- Sparrow Hills (Vorobyovy Gory): It was a bit hard to imagine the footprints of Napoleon while surrounded by kiosks, fast food vendors, and souvenir touts, but this area boasts over 1000 years of history! The length and breadth of the capital is quite visible from here, as well as seeing some of Stalin’s Seven Sisters. I walked the treacherous parks (ice on wooden steps) to view the Olympic Stadium, Ski Jump, and Moscow State University.
- Moscow University (MGU), one of the Seven Sisters: This building is grand, the rest behind it are frightfully unspectacular. It is the largest, oldest (founded in 1755), and tallest university in Russia. This is where my current flat-mate from Russia attends.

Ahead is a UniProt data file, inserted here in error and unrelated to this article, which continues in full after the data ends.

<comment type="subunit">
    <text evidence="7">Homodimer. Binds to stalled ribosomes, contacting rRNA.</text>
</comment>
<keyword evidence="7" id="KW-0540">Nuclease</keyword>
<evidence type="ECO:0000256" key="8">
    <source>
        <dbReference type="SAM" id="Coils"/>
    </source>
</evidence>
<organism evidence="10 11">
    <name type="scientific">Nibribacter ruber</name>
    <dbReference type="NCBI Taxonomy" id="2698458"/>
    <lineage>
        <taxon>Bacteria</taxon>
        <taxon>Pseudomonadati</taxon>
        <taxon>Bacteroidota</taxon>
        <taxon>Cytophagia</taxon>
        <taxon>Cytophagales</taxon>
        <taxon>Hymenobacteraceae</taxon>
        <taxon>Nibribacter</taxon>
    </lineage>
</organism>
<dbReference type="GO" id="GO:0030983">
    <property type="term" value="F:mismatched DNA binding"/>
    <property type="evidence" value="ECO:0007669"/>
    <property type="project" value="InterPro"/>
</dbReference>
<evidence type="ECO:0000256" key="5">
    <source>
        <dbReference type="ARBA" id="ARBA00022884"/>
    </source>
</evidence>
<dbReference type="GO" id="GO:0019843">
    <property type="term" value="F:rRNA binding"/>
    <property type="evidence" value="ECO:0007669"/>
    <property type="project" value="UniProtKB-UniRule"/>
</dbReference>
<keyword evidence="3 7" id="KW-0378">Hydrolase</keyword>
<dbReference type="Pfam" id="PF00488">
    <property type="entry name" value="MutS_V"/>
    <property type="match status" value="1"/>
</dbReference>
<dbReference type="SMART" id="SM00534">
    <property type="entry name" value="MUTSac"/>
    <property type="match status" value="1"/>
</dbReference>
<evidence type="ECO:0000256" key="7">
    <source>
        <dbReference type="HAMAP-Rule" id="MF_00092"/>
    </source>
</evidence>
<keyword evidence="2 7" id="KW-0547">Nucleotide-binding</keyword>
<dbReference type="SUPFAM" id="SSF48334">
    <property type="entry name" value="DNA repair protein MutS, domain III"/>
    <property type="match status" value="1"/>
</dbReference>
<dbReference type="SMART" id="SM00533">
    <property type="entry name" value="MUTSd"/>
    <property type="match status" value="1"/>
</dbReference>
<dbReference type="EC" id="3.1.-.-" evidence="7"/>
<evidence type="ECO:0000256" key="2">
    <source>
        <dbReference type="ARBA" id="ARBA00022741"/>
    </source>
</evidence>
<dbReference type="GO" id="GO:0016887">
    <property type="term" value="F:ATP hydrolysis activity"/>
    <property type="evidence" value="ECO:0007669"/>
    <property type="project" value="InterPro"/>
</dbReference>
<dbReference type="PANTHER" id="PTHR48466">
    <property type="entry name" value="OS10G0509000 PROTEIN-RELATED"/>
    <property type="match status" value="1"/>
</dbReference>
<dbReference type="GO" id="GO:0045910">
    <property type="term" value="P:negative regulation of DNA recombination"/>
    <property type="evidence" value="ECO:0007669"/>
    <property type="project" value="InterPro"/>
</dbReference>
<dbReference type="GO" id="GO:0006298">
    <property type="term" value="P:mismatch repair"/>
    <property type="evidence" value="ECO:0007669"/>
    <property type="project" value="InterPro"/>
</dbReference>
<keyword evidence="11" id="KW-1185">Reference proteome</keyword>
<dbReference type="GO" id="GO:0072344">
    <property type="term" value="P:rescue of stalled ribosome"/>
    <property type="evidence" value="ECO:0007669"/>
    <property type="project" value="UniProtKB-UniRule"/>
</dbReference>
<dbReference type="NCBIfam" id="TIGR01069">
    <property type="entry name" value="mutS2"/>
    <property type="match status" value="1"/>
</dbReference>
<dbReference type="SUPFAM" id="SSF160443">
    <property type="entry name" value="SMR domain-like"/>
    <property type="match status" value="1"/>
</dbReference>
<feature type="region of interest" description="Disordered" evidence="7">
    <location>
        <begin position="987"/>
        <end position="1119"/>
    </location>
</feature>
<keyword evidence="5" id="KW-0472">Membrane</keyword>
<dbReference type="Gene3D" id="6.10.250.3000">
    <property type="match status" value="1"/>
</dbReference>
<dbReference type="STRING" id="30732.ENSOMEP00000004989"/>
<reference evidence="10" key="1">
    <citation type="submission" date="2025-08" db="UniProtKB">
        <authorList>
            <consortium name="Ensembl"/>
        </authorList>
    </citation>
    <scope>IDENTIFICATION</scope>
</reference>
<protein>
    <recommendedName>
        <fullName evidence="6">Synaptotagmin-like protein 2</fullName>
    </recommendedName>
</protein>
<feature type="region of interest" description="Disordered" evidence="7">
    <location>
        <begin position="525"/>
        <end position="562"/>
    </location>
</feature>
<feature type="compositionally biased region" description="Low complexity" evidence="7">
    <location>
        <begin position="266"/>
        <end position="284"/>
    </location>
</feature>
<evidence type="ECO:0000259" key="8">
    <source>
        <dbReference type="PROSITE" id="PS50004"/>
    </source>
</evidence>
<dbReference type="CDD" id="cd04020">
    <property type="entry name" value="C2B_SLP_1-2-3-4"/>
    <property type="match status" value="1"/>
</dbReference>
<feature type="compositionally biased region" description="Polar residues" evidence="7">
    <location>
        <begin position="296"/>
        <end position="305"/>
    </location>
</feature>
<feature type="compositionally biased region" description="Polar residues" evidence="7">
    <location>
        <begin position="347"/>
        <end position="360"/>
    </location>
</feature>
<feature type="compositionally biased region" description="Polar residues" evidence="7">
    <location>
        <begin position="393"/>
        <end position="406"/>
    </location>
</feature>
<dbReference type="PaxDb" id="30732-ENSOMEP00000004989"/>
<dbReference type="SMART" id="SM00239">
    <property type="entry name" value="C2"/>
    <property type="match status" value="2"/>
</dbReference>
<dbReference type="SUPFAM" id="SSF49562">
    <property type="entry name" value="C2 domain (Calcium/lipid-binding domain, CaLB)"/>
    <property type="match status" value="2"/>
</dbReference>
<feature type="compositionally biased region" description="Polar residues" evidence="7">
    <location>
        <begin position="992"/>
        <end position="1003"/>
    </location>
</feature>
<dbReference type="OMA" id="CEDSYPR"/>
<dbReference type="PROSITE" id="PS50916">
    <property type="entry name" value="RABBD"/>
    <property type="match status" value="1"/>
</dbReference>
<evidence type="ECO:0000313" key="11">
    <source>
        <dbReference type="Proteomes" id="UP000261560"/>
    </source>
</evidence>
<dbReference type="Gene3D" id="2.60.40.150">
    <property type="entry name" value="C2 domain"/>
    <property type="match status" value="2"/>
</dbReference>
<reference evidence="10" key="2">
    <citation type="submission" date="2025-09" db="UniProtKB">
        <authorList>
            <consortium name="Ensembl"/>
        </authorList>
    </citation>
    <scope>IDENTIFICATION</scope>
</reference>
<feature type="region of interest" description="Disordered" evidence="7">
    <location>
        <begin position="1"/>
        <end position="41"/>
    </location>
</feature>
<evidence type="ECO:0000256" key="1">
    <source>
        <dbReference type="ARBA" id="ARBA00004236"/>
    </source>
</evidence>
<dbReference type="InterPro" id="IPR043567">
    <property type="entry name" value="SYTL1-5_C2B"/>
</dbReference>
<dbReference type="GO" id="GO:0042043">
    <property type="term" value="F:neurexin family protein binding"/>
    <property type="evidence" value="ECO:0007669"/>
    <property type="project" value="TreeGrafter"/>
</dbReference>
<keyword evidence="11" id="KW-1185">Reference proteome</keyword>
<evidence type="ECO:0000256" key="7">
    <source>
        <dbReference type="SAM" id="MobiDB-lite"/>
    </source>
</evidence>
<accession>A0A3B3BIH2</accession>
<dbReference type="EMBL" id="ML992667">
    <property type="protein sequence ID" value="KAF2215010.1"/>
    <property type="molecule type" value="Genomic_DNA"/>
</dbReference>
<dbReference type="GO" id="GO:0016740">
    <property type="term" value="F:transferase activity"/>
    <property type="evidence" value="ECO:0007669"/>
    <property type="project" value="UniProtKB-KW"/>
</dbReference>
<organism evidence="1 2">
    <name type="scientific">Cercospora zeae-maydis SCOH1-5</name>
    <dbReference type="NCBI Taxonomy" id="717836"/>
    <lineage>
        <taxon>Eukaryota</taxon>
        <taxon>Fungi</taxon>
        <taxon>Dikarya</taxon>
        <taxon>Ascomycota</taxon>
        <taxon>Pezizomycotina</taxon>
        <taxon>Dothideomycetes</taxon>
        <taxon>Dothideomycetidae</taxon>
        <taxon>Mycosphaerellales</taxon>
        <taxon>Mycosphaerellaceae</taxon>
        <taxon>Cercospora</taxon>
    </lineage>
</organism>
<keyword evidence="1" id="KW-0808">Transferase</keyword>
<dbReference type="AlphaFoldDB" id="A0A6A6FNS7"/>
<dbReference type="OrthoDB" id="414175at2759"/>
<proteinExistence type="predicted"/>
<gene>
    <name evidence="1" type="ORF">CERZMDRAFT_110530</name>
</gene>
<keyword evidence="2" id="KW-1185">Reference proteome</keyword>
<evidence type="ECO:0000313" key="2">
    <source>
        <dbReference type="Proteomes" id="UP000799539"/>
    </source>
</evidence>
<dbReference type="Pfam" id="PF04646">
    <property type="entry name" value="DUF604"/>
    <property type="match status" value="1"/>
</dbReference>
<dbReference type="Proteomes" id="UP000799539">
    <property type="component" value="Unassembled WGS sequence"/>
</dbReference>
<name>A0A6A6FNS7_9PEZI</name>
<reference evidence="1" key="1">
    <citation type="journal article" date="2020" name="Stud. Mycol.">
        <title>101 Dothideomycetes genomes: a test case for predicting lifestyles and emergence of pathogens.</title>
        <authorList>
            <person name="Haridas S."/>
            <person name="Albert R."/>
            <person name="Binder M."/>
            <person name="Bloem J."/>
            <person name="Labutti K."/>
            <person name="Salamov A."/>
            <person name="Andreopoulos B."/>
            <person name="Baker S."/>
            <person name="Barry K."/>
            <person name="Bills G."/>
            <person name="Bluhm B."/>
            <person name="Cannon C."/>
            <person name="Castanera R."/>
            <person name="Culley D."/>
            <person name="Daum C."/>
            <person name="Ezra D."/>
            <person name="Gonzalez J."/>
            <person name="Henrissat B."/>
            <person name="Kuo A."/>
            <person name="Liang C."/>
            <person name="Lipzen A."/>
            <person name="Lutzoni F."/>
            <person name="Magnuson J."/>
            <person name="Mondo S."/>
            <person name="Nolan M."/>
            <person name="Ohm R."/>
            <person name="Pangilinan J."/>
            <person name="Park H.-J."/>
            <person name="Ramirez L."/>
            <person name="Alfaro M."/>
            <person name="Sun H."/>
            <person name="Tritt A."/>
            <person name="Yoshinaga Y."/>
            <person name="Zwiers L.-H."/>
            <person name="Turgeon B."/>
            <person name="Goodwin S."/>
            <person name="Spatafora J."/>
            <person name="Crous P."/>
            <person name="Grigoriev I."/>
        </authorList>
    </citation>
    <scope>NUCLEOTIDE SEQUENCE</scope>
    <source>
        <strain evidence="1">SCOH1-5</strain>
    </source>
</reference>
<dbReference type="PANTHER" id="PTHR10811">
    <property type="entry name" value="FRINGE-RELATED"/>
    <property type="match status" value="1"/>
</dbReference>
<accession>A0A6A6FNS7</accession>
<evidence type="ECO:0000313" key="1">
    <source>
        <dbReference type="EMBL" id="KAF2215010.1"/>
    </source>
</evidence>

- The All-Russia Exhibition Centre (Всероссийский выставочный центр) formally known as the All-Union Agricultural Exhibition (VSKhV) (Всесоюзная Сельско-Хозяйственная Выставка) is an amazing outdoor marketplace. It has about 400 buildings and houses such monuments as: the Fountain “Friendship of Nations”, Moscow-850 Ferris Wheel, and the statue of “Stalin, Churchill, and Roosevelt”, for the victory over Nazi Germany. The day I went it was bitterly cold out – so cold my camera batteries would not work! I now know why Moscow winters are notorious – they defeated the armies of both Napoleon and Hitler, and me.